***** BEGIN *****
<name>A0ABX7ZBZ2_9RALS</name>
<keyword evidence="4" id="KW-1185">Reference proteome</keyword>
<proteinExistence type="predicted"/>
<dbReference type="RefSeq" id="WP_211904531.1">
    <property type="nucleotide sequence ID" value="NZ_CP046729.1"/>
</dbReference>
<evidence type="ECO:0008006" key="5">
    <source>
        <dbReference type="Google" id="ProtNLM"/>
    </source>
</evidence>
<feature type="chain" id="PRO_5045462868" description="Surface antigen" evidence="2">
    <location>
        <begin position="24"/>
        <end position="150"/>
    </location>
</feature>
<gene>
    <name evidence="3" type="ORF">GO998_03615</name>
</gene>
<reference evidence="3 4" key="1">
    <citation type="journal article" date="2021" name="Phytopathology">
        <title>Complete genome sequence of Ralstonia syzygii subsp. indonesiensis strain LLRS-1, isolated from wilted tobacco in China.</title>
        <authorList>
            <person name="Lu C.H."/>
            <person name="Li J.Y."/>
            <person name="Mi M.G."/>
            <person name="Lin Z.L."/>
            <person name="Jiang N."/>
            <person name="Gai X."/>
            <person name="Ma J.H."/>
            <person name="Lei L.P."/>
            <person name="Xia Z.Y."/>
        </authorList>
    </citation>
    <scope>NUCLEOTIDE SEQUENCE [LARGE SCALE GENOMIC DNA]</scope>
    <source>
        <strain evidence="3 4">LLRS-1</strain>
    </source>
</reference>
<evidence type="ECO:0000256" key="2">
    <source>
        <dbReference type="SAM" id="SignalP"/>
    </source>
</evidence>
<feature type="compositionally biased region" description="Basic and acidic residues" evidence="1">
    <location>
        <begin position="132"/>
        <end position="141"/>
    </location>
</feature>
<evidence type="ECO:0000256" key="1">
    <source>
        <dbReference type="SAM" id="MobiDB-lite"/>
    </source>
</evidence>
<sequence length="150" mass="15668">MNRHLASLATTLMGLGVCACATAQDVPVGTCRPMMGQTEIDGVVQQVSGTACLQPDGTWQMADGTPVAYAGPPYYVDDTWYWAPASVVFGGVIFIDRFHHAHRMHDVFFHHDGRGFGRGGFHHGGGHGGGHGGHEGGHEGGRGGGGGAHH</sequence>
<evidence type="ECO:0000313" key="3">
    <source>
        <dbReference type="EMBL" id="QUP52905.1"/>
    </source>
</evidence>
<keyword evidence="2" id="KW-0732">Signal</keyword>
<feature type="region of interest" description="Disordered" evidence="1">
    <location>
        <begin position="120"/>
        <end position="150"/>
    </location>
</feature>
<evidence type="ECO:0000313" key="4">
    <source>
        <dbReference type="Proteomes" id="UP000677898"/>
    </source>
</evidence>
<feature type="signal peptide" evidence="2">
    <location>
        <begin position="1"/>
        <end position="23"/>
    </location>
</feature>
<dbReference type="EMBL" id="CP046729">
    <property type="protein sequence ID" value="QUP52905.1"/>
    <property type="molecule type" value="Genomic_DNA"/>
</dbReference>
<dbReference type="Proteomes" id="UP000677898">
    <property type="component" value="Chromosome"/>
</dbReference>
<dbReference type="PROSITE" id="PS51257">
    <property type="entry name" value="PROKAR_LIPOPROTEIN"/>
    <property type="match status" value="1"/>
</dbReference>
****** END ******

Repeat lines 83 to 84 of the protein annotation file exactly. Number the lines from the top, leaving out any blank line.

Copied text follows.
    <property type="molecule type" value="Genomic_DNA"/>
</dbReference>